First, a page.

Thursday, July 8, 2010

Are Creative People Disorganized or Is It Just Me?

I'm in the process of cleaning, re-organizing, and de-cluttering my home room by room. The reason for this is 1) to give my children responsibilities and something productive to do during the summer, 2) to help my household (and hopefully my life) run smoother so I can make time to write each day, 3) because I'm tired of the little white dust that has settled on top of my curtains, and 4) to prove that not all right-brained creative people live in chaos. (I've heard the definition of CHAOS is: Can't Have Anyone Over Syndrome.) That's way too stereotypical, and it certainly doesn't apply to me.

So, while I was going through a room the other day, I received a phone call asking if I would please send a baby picture and a recent school picture of my daughter with her to YW that night. Sure, I could do that. Eager to get it done, I set off to find her pictures, which I knew exactly where they were. (See, I am organized.) Only the box they were in was completely stuffed full of pictures, so it took a while to go through all my "organized" packets to finally find a baby picture. (I think the baby in it was her. It wasn't labeled, so it could have been a picture of my other daughter, but I'm keeping my fingers crossed.)

The whole time I was looking, I kept coming across pictures and thinking, "Oh, I remember this. I remember when my kids were that young. Oh..." When I finally found the picture I was looking for, my leg was numb from sitting on it so long. But the weird thing was, my daughter's current school pictures were nowhere to be found. Then I remembered that there was a stray picture of her by my computer desk. I found it in less than two minutes. Aha! But it was crinkled and unusable.

Alas, I did have a picture of her on my computer that I could just print out. That would be the best solution under the circumstances. Once I logged on to my computer and scanned through the hundreds of family pictures saved on Picasa, I finally found it. But when I went to open the picture to print it out, it disappeared as soon as it appeared, over and over, and over again. This was really annoying because I was trying to get "organized" and still had a number of things I needed to do.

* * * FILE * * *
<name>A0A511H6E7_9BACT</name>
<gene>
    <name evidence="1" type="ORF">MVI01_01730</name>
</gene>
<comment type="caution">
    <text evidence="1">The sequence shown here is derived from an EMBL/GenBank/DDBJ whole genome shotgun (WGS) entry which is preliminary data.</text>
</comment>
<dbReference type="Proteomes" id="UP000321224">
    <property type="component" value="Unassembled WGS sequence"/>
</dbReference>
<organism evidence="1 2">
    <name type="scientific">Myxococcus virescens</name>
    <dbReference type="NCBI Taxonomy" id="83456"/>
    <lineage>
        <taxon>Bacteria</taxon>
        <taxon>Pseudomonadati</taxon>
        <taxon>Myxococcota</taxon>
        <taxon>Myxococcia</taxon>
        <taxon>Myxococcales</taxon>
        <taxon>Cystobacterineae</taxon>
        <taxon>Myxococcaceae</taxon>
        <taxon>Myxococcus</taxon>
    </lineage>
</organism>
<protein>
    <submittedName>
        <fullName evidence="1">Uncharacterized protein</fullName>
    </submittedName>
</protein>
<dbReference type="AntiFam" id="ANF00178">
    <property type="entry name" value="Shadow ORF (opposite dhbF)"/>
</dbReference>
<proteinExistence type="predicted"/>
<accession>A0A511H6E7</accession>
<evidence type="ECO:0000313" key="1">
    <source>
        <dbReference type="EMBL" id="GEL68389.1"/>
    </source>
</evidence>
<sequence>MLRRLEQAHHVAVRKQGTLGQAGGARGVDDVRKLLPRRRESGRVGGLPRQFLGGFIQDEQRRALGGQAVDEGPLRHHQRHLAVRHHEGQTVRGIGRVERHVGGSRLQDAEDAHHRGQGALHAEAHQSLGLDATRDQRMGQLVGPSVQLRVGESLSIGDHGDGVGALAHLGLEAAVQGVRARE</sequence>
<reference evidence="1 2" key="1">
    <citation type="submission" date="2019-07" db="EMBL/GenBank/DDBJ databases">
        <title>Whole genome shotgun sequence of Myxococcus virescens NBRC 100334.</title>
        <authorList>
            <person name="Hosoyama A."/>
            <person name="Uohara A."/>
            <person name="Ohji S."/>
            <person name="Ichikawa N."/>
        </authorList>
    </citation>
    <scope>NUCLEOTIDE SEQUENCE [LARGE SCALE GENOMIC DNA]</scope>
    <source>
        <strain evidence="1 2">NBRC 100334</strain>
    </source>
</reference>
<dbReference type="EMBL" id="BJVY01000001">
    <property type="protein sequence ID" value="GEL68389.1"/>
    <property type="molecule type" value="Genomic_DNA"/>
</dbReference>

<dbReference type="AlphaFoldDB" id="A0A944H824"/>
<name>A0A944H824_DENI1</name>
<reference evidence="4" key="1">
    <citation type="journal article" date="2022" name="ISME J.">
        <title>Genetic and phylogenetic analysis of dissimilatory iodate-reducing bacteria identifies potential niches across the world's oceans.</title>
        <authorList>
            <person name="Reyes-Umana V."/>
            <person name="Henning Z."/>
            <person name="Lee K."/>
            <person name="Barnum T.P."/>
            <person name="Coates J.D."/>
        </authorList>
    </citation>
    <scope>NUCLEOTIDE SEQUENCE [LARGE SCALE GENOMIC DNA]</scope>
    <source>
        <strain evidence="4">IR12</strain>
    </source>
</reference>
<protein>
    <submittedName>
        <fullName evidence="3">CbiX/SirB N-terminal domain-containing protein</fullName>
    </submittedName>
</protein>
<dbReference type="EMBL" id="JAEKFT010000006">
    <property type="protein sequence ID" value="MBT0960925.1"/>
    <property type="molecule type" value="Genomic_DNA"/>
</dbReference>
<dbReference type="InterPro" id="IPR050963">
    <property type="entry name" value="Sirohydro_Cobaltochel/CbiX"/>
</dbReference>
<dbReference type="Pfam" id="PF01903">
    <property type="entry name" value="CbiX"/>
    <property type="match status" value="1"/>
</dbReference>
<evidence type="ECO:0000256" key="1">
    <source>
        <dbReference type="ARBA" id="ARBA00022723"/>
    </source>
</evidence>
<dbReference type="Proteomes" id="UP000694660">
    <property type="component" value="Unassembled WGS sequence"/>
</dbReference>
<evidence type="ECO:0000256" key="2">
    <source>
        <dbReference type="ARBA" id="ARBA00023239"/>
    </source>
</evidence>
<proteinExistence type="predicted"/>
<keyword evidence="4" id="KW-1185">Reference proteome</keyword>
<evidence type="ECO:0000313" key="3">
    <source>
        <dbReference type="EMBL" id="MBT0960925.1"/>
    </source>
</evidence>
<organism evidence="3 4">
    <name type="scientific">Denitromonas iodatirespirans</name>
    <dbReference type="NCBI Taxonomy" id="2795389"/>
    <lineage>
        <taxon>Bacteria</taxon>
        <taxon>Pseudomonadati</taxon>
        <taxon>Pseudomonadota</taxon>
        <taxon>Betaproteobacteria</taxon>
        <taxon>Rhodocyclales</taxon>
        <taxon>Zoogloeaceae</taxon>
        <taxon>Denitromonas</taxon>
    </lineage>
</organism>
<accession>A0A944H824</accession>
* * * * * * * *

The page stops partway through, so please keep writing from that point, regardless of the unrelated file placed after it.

I thought that maybe my mouse was going haywire or perhaps my computer had gotten one of those viruses going around. I tried exiting or logging off, but everything I clicked on disappeared as soon as it appeared. Somehow, though, I managed to restart my computer, and while it was restarting, I went to work in another room. When I returned, with a fresh pair of eyes, I noticed the source of my computer's haywire-ness. It wasn't the mouse. It wasn't a virus. The corner of a book on my desk had fallen onto the escape key of my keyboard, so every time I had clicked on something, that book was escaping me out of the program as quickly as I had entered it.

Now I agree, as most book lovers do, that books are a great way to escape, but lets face it, maybe I am a little disorganized and have just a tiny bit of the right-brained creative chaos thing going on.

When I really think about it, could living in a slightly chaotic condition be preventing me from writing as I'd like? I believe so. When my time and home are not organized and scheduled, I constantly feel that there are more important things that I need to be doing than writing. For me, I need to be relaxed and feel it's okay to write. When I'm thinking about all there is that needs to be done, it squashes my creativity. So with that in mind, because I believe in personal growth, my goal is to have more order and organization in my home and in my life so that I can crank out more books and have fun while I do it.